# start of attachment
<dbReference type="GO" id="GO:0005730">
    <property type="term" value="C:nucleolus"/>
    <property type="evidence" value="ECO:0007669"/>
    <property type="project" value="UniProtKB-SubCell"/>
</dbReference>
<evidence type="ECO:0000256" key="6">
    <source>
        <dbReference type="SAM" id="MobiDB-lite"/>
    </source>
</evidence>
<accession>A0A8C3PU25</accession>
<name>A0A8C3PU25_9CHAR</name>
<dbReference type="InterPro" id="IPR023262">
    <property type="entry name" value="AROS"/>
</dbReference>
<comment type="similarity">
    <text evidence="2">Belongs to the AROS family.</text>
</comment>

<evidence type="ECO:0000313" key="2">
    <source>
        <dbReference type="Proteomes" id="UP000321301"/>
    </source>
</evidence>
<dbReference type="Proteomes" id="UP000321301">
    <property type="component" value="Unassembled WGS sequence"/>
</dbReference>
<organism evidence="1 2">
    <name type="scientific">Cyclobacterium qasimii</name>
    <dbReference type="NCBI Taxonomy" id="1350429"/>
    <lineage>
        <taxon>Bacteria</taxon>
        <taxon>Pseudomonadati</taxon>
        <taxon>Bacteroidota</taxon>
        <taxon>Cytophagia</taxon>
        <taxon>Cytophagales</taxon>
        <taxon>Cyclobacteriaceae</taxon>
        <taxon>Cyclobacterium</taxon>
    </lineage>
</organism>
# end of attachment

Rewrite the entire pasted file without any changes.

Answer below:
<dbReference type="GO" id="GO:0005730">
    <property type="term" value="C:nucleolus"/>
    <property type="evidence" value="ECO:0007669"/>
    <property type="project" value="UniProtKB-SubCell"/>
</dbReference>
<evidence type="ECO:0000256" key="6">
    <source>
        <dbReference type="SAM" id="MobiDB-lite"/>
    </source>
</evidence>
<accession>A0A8C3PU25</accession>
<name>A0A8C3PU25_9CHAR</name>
<dbReference type="InterPro" id="IPR023262">
    <property type="entry name" value="AROS"/>
</dbReference>
<comment type="similarity">
    <text evidence="2">Belongs to the AROS family.</text>
</comment>

<evidence type="ECO:0000313" key="2">
    <source>
        <dbReference type="Proteomes" id="UP000321301"/>
    </source>
</evidence>
<dbReference type="Proteomes" id="UP000321301">
    <property type="component" value="Unassembled WGS sequence"/>
</dbReference>
<organism evidence="1 2">
    <name type="scientific">Cyclobacterium qasimii</name>
    <dbReference type="NCBI Taxonomy" id="1350429"/>
    <lineage>
        <taxon>Bacteria</taxon>
        <taxon>Pseudomonadati</taxon>
        <taxon>Bacteroidota</taxon>
        <taxon>Cytophagia</taxon>
        <taxon>Cytophagales</taxon>
        <taxon>Cyclobacteriaceae</taxon>
        <taxon>Cyclobacterium</taxon>
    </lineage>
</organism>